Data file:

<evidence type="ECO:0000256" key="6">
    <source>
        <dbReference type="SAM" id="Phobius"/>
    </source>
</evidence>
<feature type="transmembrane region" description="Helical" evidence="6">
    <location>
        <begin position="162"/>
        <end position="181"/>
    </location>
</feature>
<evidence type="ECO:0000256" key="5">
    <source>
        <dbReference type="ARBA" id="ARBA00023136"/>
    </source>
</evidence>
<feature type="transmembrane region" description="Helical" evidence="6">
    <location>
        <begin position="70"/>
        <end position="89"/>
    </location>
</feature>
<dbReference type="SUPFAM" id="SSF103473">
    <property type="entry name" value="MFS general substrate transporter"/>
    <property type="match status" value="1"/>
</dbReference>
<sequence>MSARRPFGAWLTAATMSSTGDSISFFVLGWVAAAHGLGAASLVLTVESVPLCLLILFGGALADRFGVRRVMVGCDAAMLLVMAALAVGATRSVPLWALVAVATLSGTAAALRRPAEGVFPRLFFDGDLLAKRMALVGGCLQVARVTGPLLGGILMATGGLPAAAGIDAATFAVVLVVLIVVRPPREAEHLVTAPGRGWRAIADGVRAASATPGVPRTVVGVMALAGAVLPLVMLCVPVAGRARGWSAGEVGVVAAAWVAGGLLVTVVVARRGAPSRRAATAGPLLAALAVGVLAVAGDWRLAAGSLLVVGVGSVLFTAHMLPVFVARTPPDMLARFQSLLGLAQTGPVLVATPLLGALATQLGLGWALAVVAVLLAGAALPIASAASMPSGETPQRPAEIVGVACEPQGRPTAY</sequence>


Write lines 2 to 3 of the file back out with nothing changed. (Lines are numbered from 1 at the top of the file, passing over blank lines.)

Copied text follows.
    <source>
        <dbReference type="SAM" id="Phobius"/>